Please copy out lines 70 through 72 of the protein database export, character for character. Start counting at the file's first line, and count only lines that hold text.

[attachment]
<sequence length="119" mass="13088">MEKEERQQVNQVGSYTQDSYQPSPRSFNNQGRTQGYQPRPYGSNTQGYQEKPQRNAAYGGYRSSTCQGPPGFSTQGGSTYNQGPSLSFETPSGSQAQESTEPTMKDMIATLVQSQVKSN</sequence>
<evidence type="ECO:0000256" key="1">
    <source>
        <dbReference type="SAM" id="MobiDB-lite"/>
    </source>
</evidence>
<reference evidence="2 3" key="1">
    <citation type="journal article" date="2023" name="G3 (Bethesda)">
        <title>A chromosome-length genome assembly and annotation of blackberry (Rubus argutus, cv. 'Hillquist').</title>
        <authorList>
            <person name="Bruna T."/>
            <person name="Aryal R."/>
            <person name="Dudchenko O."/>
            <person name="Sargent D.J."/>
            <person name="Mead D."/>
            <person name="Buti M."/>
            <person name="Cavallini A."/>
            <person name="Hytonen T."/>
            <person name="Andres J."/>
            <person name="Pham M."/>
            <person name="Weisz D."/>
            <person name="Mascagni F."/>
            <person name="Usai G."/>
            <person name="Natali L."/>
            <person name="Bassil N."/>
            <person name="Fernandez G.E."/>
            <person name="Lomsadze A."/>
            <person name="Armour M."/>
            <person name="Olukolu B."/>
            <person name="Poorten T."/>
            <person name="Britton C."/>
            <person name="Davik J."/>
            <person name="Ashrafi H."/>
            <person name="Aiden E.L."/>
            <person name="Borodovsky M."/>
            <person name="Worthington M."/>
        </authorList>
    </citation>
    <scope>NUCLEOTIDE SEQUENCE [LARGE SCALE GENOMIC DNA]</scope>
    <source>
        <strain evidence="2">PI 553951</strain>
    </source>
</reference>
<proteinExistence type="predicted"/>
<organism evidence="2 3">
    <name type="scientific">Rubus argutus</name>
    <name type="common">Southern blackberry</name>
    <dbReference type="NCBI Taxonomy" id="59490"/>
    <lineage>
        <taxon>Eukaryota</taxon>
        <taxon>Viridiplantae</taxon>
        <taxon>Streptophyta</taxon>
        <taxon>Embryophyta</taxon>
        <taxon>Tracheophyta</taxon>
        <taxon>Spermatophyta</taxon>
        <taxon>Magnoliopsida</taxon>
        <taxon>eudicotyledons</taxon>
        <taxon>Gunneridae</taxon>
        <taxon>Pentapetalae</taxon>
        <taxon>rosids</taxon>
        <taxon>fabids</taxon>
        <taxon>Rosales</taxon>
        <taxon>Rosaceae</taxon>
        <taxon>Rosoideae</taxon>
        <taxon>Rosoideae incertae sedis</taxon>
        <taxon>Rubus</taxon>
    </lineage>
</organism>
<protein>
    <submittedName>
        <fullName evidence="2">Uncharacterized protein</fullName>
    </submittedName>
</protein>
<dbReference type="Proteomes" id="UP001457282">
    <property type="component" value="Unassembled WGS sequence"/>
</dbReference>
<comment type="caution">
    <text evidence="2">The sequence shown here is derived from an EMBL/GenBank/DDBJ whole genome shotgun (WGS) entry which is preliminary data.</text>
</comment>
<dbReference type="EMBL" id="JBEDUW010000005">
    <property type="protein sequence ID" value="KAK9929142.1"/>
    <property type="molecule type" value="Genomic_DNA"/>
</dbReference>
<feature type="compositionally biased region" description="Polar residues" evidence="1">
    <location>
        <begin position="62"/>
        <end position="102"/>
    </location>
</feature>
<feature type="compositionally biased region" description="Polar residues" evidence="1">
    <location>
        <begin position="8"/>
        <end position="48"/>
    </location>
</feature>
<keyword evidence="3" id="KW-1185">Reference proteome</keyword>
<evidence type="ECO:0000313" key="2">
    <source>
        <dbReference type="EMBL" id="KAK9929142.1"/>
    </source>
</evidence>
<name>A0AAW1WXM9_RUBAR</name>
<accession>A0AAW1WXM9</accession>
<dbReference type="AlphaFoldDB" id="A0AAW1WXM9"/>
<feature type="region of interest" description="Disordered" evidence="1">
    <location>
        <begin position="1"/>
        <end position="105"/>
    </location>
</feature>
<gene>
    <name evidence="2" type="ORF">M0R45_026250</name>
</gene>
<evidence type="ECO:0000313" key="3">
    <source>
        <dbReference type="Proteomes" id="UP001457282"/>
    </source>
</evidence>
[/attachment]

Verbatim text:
    <submittedName>
        <fullName evidence="2">Uncharacterized protein</fullName>
    </submittedName>